“The New York Nobody Knows: Walking 6,000 Miles in the City” (2013), chronicled Professor Helmreich’s experiences over four years — and many pairs of Rockports — walking virtually every city block, all 121,000, totaling 6,163 miles. Chatting with strangers, he unearthed a cornucopia of colorful city sidelights; he even once approached members of the street gang the Bloods outside a Bronx housing project and asked them where he could buy one of their red jackets.
This is how he explained his disarming technique to the comedian Barry Mitchell for a YouTube video:
“I just say, ‘What’s that horse doing in that guy’s backyard?’, or, ‘Is this neighborhood dangerous? Can I get a good apartment for my son?’ In other words, I just start talking to people.”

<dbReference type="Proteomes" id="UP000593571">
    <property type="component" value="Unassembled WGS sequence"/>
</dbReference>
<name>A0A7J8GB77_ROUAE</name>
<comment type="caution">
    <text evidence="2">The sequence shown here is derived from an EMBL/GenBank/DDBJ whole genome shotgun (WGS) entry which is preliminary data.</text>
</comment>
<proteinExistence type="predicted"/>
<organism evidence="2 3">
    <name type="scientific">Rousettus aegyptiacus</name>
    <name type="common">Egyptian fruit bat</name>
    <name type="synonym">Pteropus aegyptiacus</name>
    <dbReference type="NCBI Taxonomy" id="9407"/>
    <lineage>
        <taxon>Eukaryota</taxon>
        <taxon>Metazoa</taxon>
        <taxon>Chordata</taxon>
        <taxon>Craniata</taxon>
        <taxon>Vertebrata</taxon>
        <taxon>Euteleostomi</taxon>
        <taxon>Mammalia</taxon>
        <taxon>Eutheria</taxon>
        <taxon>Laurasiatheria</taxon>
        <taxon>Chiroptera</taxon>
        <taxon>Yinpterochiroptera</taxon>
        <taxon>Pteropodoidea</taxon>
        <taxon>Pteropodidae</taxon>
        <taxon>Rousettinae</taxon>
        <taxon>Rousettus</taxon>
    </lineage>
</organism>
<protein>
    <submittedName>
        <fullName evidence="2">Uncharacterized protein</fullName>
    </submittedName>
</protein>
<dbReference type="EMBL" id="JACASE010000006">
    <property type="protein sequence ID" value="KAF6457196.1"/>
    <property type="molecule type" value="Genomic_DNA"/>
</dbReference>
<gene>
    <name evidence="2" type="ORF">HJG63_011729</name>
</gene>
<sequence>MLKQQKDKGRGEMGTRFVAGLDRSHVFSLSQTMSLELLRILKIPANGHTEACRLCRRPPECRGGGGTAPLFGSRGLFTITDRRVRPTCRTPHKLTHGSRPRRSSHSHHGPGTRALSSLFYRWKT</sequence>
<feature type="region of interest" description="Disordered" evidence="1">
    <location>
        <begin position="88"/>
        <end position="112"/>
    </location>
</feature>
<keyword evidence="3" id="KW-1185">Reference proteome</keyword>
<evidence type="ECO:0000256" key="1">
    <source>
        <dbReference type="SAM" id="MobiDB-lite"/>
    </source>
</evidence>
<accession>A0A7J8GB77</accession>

Right this very instant is probably not the best moment to undertake similar adventures in your own hometown. "Social distancing" is not only wise, it's the law. However, when social distancing requirements are behind us, let's all think about what a good idea it would be if we all did more walking around, interacting with the people in neighborhoods that are not our own. Helmreich gives us the secret: "just start talking to people."
I have a very strong hunch that Helmreich's technique, if liberally applied, could provide a "talking cure," and a "walking cure" for most of what afflicts our life together. If more of us were willing to "just start talking to people," people we "don't know," I think that fact, alone, would do a lot to revive our sense of community, which is the basis upon which our democratic political process must ultimately rest.